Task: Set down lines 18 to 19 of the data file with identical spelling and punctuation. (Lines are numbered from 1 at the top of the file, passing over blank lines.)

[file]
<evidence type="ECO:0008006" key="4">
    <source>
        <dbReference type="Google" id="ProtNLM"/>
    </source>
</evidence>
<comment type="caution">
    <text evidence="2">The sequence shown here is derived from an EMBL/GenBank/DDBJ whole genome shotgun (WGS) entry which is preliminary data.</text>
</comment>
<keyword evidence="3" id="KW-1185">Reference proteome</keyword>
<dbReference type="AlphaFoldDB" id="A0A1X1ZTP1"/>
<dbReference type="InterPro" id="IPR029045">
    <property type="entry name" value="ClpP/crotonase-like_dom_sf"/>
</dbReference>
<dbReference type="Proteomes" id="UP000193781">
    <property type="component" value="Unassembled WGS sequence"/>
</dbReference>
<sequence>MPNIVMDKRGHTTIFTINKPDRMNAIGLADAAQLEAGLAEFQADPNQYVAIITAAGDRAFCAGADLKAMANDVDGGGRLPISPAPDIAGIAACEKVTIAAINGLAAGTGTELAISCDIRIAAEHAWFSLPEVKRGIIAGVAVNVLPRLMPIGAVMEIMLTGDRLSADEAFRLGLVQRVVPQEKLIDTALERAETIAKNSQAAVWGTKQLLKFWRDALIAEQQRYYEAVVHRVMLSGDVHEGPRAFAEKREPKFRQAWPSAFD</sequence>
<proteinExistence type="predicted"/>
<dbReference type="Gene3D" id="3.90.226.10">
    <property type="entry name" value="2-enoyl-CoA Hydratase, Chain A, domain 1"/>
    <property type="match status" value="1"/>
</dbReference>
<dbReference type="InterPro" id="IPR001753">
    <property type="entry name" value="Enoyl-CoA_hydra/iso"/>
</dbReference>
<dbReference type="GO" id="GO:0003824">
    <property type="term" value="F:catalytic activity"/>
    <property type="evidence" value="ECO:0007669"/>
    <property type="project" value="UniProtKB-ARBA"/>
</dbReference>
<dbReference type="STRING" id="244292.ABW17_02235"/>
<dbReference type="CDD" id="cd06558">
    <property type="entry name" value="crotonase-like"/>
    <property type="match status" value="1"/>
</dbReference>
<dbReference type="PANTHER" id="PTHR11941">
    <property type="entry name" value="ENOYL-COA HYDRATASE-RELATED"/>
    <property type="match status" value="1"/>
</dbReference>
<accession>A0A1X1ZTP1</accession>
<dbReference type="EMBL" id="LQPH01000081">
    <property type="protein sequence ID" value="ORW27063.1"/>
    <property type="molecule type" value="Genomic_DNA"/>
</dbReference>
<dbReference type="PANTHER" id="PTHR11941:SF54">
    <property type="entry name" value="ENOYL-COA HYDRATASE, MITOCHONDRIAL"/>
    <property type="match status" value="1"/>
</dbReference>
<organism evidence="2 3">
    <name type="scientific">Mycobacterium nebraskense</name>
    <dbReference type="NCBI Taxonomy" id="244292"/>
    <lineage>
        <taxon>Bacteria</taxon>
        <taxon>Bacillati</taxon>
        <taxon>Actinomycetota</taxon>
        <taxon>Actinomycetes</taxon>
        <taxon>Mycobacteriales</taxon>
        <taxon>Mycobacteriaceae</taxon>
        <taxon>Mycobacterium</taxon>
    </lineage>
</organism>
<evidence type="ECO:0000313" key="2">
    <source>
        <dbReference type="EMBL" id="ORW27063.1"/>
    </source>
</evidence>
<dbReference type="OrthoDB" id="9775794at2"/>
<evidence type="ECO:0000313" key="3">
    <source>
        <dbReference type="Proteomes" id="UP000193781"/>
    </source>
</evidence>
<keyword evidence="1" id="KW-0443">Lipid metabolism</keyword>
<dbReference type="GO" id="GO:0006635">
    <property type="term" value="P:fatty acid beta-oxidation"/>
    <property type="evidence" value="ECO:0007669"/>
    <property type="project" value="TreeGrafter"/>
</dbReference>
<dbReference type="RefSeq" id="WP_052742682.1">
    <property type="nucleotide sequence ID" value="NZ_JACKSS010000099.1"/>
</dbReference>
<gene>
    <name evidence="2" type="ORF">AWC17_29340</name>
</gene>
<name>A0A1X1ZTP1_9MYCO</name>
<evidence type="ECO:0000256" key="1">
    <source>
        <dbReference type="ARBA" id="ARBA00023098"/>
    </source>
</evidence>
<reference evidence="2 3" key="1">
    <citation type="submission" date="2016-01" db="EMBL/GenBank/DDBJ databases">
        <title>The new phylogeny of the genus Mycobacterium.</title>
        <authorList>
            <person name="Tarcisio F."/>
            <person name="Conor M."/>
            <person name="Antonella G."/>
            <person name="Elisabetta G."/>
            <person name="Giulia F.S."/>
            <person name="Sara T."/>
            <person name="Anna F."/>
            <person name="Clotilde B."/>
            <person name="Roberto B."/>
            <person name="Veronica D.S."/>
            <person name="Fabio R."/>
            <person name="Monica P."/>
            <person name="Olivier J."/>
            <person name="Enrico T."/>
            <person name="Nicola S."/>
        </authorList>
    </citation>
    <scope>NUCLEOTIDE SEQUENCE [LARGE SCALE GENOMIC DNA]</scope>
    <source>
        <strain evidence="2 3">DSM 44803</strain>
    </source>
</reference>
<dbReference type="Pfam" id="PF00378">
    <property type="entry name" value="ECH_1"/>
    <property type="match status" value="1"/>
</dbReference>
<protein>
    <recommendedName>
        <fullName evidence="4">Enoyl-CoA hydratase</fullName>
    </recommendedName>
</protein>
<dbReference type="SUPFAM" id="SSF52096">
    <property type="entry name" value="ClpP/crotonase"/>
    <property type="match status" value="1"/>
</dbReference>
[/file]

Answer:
<proteinExistence type="predicted"/>
<dbReference type="Gene3D" id="3.90.226.10">